Rise mulls European move as US demand grows

US membership-based operator Rise is evaluating the European market, with a view to launching a modified version of its scheduled business aircraft service on the continent.

Speaking on the sidelines of the Corporate Jet Investor conference in London on 1 February, Rise co-founder and chief operating officer Dan Caine said Europe could be the next step in its strategy to expand the programme globally.

“It’s early days,” Caine says. “But Europe is an ideal market for a programme like Rise.”

The venture was launched in the USA last year, offering its members an “all-you-can-fly”, point-to-point scheduled service to four major cities in Texas, using a fleet of Beechcraft King Air 350s. The bespoke eight-seat, twin-engined turboprops are operated by Dallas-based Monarch Air. “We buy a large number of hours from them,” says Caine. “This not only soaks up Monarch’s under-utilised capacity, it also gives the operator a predictable and sustainable revenue stream. It’s a win-win.”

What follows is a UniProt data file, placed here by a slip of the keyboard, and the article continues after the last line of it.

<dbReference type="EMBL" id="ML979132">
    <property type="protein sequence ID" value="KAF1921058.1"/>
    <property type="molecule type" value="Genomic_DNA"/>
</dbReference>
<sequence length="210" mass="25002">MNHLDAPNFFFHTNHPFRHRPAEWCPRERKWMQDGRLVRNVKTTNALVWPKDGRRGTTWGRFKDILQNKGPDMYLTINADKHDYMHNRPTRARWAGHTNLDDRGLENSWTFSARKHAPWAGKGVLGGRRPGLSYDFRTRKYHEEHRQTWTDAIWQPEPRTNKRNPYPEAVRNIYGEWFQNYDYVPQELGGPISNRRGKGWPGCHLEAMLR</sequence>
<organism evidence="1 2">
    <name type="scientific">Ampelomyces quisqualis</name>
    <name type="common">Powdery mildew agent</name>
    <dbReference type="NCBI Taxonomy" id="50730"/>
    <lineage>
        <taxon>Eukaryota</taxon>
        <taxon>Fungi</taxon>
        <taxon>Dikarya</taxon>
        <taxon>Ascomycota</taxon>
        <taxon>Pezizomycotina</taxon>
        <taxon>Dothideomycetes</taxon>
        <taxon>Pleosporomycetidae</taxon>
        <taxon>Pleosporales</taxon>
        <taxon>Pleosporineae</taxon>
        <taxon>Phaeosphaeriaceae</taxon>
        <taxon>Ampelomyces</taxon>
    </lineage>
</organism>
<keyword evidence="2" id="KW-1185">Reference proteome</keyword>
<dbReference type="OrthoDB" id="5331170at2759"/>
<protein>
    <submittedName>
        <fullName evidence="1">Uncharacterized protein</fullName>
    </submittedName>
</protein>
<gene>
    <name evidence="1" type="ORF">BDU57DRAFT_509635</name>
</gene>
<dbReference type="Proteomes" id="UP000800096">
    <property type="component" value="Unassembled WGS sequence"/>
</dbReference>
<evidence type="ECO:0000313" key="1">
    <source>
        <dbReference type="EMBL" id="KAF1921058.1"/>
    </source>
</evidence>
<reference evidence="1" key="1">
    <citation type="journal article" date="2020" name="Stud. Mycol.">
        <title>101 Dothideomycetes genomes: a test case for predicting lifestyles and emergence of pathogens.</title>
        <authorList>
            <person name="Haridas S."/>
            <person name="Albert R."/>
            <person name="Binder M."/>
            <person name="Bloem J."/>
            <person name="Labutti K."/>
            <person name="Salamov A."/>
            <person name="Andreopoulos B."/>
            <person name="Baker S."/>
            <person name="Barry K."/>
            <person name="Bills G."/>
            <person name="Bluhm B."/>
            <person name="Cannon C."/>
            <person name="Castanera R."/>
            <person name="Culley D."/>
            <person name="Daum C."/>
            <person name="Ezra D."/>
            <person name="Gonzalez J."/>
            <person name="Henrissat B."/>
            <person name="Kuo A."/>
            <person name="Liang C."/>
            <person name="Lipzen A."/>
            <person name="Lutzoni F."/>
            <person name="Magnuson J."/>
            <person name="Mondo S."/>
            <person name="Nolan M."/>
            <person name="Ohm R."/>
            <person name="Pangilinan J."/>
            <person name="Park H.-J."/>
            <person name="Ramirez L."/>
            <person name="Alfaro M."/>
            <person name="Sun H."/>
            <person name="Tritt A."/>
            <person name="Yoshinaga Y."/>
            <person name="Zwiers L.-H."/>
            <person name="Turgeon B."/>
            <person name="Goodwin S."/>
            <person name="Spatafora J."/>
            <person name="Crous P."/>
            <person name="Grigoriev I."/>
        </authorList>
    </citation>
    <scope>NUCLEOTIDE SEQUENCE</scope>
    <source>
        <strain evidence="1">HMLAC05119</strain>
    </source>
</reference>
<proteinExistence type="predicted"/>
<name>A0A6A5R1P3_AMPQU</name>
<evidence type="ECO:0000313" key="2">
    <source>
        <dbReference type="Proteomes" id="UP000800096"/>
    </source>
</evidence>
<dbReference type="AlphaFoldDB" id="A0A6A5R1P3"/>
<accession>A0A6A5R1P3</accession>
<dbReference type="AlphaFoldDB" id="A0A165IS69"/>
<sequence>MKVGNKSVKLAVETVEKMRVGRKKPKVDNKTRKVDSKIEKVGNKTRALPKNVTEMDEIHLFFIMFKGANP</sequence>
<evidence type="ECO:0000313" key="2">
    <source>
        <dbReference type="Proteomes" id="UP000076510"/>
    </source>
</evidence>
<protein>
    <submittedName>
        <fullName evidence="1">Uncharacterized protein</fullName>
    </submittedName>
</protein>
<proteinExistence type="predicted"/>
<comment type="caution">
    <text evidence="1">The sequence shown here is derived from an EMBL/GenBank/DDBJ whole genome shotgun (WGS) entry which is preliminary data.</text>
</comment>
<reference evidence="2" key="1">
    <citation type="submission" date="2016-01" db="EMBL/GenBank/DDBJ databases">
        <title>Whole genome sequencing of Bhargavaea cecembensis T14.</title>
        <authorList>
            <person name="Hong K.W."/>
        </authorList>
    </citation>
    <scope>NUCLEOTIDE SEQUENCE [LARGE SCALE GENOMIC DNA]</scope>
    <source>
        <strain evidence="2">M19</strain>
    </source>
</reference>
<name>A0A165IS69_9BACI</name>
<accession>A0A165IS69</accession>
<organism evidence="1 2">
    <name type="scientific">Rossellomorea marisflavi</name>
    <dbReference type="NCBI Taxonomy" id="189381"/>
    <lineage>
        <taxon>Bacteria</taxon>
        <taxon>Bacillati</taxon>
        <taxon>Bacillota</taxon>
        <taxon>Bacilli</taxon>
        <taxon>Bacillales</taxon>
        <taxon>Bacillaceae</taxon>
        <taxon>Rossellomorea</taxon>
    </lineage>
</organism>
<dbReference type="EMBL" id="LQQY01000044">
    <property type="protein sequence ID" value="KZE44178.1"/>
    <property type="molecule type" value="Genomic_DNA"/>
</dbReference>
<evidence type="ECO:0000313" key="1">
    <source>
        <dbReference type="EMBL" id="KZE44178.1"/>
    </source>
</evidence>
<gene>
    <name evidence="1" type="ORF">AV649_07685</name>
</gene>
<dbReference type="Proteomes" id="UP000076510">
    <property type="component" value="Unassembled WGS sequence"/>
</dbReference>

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Rise is designed to give travellers an alternative to “expensive” ad hoc business aircraft charters, says Caine, and to offer a “far better experience” than traditional airline travel, which he describes as “inconvenient, cramped and frustrating”.

The Rise service is quick, regular, convenient, affordable and of a very high quality, says Caine. “We are simply bringing the benefits of private aircraft travel to the scheduled market. For a monthly membership fee [starting at $1,700] our customers can fly as often as they like,” he adds.

The company's ambition is to be an iconic brand in the air travel market. “We want to revolutionise global air travel the same way Uber and Airbnb have done to the car and hotel industries, [respectively],” he says. The service is already proving popular in Texas, so Rise is looking to expand the programme across the USA.

"We have aggressive growth plans, both in the USA and worldwide,” says Caine. Europe is likely to be its first international destination.

“We don’t have a timescale for a European launch, but we are studying the market hard,” he adds. "There are plenty of secondary commercial airports close to major cities where we can fly to, and a number of good charter operators with under-utilised capacity that may welcome our business."